“Lisa smashed it, Jess smashed it”. To follow the Parliamentary Labour Party leadership hustings via WhatsApp you would think it’s just a question of who smashes it the most, and most often. In fact, the only question that really matters is: “who gets it?”
Who understands that, after four general election defeats for Labour in a row, something fundamental has changed in the dynamic of British politics, requiring the left project to be redefined and a new alliance of progressive forces to be formed?
Labour lost around 800,000 Leave voters to the Tories over Brexit and – in a way that shocked everyone – another 300,000 Remain voters to the Tories simply over mistrust of Jeremy Corbyn alone. It lost, in addition, around 1.1 million Remain voters to the Liberal Democrats, the Greens and the SNP. It won the youth vote, but massively lost among the elderly, and in the process sacrificed large majorities in its traditional heartlands. No matter who “smashed it” at the PLP hustings, understanding why these tectonic shifts are happening is the main task.
If you step back from the result, and look at the polling averages from May 2019 onwards, the reasons become clear. Britain’s party system is fragmented. There are four forces: ex-Ukip right-wing nativists, mainstream conservatives, Labour progressives, and non-Labour progressives. In December, a coalition of mainstream Tories and overt nativists beat a left divided between Labour, the Lib Dems, the Greens and cosmopolitan nationalism. And they will do so in every election from now until the baby boomer generation is dead, unless the progressive half of Britain can form some kind of alliance.
Only if the incoming leader has a brain, and an advisory team, prepared to grapple with this new political reality does the left in Britain stand a chance of coming back in 2024. Yet Labour’s leadership battle is already becoming a tawdry parade of personal attributes and naff slogans. I admit, in the age of populism and a dumb media, that the personality of the leader is more important than in the age of John Smith, but even more important is whether they understand the world around them.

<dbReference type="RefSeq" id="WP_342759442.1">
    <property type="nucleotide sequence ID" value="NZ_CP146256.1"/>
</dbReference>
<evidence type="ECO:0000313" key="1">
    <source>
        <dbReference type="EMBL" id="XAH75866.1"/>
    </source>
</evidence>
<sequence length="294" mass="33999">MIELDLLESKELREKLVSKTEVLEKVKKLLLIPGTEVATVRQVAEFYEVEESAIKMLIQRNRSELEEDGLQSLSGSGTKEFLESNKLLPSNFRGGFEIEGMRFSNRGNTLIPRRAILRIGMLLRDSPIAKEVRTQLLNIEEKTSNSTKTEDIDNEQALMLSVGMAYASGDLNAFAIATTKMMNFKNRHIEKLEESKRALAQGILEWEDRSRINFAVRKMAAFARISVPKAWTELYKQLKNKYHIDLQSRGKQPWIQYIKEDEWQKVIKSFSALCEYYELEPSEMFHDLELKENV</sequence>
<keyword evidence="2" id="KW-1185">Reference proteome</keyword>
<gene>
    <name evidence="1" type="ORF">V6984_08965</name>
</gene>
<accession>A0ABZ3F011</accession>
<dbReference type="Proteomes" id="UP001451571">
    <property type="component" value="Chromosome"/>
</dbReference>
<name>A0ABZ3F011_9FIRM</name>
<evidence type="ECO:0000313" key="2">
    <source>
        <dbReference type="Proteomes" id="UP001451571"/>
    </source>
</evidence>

In Leigh, which went Liberal at the earliest opportunity (1885) and Labour at the earliest opportunity (1922) we saw a 9,554 majority overturned by the Tories through sheer nativist sentiment among older and retired workers. The MP was decent, the campaign slow and under-resourced – but the Tories barely needed to show their faces. On the Saturday before the vote in Leigh’s main shopping street, I argued with a 50-year old man in a bobble hat who wanted Boris Johnson to lock up Romanian migrants, and their children, and forcibly deport them overnight, the day after the election.
Labour lost, not because it could not argue with that man – my comrades and I argued patiently, for many minutes with him, in the freezing cold – but because it does not understand the world that produced him. It is a world dominated by three crises: an economic model that doesn’t deliver for most people; a planet facing environmental catastrophe; and severe inequalities of technological power and control which make it impossible for the man in the bobble hat to know who is manipulating the information on which his racist mind-garbage was based.